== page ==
By Frederick H. Lowe
The National Bar Association, the oldest and largest national network of African-American lawyers and judges, blasted Florida Gov. Rick Scott for removing Aramis D. Ayala, the first black state’s attorney elected to office in Florida, from a case because she will not seek the death penalty for accused murderer Markeith Loyd.
The 41- year-old Loyd is charged with shooting to death Orlando police Lt. Debra Clayton and Sade Dixon, his pregnant ex-girlfriend. Ayala is the State’s Attorney for Orange-Osceola, Fla. She was elected to office in November.
“I called on State’s Attorney Ayala to immediately recuse herself from this case,” Gov. Scott said in a statement. “She informed me this afternoon that she refuses to do that. She has made it clear that she will not fight for justice, and that is why I am using my executive authority to immediately reassign the case.”
Ayala argues the death penalty has failed as a deterrent, and has not protected law enforcement officers. She added the length of time between sentencing and execution often exceeds a decade. Life sentences, she added, means violent offenders never will be released.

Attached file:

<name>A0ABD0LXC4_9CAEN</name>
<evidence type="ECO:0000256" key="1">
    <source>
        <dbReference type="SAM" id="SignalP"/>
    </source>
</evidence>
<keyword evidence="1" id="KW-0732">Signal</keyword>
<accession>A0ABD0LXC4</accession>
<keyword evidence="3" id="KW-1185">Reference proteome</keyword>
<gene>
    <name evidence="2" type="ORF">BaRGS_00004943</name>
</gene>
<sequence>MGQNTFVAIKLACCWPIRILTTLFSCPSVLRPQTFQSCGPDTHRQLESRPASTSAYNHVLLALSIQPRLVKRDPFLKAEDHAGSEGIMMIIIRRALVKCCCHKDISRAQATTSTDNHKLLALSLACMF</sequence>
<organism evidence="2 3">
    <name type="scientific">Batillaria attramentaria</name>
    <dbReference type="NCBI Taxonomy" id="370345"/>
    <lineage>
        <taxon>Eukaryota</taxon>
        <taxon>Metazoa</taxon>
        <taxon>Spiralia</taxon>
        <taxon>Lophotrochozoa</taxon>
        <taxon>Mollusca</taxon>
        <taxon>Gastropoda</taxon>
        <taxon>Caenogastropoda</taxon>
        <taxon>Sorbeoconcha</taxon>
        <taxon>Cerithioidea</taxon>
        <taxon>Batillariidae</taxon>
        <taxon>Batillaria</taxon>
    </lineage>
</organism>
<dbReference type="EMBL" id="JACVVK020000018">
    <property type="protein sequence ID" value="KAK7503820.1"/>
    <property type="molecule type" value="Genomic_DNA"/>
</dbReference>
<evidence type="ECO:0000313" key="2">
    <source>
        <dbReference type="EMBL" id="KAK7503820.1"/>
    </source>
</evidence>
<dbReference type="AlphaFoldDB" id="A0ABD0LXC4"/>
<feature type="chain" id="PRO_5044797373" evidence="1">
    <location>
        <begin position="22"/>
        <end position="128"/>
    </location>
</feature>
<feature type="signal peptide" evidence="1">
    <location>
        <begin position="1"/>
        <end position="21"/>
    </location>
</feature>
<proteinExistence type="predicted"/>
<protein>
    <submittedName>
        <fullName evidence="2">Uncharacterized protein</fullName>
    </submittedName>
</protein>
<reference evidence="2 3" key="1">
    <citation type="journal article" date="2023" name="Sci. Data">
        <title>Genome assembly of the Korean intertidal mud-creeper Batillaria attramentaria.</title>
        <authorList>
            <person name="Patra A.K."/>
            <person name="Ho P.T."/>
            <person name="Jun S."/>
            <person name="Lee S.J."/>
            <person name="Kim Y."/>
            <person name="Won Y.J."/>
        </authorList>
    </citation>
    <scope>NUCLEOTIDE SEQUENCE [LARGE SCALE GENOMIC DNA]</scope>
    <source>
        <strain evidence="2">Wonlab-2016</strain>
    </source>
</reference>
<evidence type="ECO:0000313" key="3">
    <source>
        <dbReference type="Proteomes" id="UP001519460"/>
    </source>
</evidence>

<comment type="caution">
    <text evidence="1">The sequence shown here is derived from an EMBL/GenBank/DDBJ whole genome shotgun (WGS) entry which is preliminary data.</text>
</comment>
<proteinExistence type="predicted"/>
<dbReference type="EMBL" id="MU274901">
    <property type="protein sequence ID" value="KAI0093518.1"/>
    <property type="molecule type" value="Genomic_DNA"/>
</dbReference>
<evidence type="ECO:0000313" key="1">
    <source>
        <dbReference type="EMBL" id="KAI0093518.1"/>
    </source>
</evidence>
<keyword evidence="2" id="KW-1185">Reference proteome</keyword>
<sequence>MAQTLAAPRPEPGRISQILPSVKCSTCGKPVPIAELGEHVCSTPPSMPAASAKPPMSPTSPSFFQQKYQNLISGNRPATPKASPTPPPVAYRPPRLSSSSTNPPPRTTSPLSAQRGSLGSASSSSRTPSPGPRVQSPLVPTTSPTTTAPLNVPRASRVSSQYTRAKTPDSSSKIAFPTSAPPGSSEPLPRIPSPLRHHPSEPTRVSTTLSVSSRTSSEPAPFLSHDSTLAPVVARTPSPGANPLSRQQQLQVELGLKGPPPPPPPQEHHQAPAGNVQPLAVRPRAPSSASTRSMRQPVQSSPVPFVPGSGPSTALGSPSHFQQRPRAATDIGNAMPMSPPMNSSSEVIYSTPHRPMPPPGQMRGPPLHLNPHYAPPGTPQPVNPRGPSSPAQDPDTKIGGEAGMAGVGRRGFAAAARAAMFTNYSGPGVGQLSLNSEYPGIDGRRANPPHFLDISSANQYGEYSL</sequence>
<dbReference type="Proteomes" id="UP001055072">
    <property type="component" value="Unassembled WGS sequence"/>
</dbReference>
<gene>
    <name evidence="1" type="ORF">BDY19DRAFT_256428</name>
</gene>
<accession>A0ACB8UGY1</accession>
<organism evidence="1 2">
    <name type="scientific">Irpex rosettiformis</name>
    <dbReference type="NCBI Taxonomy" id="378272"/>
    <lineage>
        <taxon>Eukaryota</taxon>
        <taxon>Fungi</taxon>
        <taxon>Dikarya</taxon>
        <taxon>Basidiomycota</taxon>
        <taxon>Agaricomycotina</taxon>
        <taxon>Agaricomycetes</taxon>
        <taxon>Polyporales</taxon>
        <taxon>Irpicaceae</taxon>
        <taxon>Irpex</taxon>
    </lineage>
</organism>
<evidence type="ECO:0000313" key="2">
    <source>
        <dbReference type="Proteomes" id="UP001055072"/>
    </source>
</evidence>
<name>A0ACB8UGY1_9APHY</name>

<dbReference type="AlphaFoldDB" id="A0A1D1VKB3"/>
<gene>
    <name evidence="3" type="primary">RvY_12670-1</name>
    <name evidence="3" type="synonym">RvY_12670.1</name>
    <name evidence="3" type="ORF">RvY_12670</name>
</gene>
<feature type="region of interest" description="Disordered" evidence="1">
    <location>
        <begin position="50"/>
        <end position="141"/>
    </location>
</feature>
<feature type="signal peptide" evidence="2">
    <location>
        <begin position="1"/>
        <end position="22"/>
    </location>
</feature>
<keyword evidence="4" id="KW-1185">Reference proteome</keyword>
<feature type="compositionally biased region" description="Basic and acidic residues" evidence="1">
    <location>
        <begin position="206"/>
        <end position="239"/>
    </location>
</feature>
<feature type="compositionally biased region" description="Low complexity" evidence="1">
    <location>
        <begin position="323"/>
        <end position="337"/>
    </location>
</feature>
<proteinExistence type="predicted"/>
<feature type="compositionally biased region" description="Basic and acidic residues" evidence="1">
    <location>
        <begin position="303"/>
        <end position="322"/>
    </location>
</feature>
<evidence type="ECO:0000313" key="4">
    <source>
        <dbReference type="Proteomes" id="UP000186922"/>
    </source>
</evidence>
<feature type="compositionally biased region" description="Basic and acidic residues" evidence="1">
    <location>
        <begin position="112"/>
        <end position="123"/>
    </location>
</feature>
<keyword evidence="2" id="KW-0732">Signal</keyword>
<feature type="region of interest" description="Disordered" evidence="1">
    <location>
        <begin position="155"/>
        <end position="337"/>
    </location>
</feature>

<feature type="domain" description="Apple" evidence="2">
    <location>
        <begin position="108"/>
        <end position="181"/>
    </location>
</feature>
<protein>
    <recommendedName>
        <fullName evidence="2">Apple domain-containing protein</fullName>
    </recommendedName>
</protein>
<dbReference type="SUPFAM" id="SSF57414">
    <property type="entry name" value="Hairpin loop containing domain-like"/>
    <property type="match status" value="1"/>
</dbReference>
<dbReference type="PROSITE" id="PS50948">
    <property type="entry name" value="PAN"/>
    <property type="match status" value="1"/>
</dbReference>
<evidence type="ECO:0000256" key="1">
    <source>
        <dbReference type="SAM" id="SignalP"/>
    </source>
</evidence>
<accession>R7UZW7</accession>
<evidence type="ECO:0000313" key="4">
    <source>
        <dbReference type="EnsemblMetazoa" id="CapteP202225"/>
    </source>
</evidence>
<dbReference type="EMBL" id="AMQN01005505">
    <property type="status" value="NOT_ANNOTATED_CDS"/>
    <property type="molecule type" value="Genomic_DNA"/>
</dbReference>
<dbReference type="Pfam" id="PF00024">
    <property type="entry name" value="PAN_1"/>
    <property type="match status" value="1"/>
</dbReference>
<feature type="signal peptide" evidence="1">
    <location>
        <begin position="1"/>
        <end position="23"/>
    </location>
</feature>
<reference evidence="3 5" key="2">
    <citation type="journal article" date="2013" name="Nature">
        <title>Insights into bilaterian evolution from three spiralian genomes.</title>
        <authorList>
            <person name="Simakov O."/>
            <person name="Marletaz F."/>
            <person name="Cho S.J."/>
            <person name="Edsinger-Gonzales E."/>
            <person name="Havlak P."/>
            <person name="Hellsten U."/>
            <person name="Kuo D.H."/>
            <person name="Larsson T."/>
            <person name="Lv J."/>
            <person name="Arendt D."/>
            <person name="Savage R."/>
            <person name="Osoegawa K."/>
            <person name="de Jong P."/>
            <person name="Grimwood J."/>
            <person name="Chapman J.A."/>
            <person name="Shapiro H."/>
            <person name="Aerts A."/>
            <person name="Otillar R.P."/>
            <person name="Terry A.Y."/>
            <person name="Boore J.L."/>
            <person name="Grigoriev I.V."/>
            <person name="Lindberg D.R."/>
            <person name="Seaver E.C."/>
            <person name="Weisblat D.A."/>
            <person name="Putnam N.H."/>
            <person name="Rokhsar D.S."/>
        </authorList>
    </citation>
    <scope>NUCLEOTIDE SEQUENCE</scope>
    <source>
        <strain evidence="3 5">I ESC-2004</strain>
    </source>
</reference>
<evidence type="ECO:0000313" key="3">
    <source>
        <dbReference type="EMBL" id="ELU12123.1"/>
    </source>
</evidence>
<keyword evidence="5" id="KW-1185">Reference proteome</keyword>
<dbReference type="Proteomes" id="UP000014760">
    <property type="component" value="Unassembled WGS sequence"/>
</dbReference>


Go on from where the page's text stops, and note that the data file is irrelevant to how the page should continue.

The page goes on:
Sade Dixon’s parents support Ayala’s decision not to subject them to the ordeal of extended death penalty proceedings. “Life, no chance of parole, we get closure,” Ron Daniels, Dixon’s father, said on the website of the Death Penalty Information Center. “But now if you give him the death penalty, he comes back. Every time he appeals this family or any family has to relive that case all over again.”
The National Bar Association, which is based in Washington, D.C., said it supports “her right to exercise her authority and prosecutorial discretion by choosing not to seek the death penalty for Loyd.”
The organization called Gov. Scott’s move ” unprecedented and without legal authority.”
But a Florida judge supported Scott’s decision to remove Ayala, and Republican legislators are seeking to cut her office’s budget by $1.3 million, which would eliminate 21 positions because of her position on the death penalty.
A coalition of the 119 judges and lawyers sent a letter to Gov. Scott “advising him that he had overstepped his bounds by removing her. We agree. The case should be immediately returned to oversight of State’s Attorney Ayala,” NBA said. Ayala is an NBA member.